The question, and it’s the same question that comes back to one thing: Will the Maloofs sell? After the Board of Governors meeting concludes tomorrow, more answers shall became available. However, I don’t actually expect a whole lot of answers to emerge from that meeting between Kevin Johnson, the Maloofs and the NBA/David Stern. What I do expect is a significant backing away from the positions both KJ and George Maloof have taken publicly in recent weeks. Whether that means the Maloofs end up actually agreeing to the term sheet that was agreed to in Orlando, or whether that includes simply taking the media part of the negotiations out of the equation, either way I expect a lot of silence from here on out.

As to why the Maloofs are heading down this tact they’ve done recently, it’s not really a hard thing to figure out. The Maloofs attempted to get a loan, then the Family found it couldn’t receive said loan based on whatever they were using for collateral (not their personal fortune since they won’t put that at risk under any circumstance) that was not good enough to secure the loan for the 73 million amount.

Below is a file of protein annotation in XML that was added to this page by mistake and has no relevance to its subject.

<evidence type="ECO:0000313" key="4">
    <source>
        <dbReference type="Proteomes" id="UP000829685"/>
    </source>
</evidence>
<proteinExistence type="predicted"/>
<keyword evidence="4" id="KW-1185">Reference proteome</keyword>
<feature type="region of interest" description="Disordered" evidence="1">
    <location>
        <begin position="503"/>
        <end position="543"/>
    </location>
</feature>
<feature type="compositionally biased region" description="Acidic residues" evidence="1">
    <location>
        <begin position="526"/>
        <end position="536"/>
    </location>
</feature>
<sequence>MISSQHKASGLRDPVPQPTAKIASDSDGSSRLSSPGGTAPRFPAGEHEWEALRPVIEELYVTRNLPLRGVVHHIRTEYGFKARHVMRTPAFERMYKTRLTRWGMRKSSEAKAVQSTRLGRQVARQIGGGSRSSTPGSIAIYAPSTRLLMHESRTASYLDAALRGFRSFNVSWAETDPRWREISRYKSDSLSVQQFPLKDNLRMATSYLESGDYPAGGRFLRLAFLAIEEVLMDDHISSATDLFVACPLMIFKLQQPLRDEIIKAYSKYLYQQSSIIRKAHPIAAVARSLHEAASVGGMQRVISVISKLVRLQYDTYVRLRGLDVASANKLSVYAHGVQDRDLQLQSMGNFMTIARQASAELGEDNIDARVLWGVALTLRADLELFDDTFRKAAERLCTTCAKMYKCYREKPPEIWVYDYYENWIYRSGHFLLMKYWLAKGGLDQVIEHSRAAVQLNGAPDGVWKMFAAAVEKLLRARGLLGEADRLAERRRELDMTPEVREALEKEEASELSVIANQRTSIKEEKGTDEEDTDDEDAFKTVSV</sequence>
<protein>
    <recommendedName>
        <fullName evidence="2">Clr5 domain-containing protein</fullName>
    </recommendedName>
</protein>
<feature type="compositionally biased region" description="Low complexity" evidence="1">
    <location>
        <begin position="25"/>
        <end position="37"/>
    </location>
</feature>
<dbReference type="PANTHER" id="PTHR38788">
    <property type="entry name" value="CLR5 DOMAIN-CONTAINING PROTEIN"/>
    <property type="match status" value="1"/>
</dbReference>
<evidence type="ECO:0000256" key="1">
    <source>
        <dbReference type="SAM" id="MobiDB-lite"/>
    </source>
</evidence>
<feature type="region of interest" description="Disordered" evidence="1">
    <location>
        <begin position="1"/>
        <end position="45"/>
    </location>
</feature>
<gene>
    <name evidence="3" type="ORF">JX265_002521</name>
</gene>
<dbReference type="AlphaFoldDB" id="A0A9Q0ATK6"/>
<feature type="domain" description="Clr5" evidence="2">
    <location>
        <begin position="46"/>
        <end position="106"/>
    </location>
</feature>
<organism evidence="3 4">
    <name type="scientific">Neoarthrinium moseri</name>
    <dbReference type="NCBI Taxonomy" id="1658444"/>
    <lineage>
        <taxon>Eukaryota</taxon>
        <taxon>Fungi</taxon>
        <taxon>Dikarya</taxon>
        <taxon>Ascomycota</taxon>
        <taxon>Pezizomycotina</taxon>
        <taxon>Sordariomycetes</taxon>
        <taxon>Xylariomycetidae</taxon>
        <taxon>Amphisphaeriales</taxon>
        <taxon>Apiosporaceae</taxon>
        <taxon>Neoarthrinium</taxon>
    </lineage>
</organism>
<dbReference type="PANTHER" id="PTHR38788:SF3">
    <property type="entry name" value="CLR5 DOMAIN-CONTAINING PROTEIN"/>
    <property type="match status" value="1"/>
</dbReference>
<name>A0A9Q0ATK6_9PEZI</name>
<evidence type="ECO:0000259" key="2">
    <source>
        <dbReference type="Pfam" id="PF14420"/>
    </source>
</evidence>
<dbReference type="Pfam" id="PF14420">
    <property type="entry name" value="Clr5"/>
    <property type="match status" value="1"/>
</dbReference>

Can Burkle buy the Kings? The question becomes of how much, when, and where the Maloofs want to push the envelope here. The Family always screamed that they wouldn’t sell the Kings for any reason, but the Family maintained that they didn’t sell their profitable and exceptionally lucrative Coors distributorship in New Mexico to help pay some off of the Palms debt. In a sense, this is almost certainly true. Most of the profit from the sale went to shore up the Maloofs shaky personal finances as a result of the Palms losing a lot of value. What was left over went to servicing debt on the Palms. With the Kings credit line with the NBA maxed out (and they aren’t alone), the hint here is that there is little the Maloofs can borrow to cover their 73 million share on a new Railyards arena.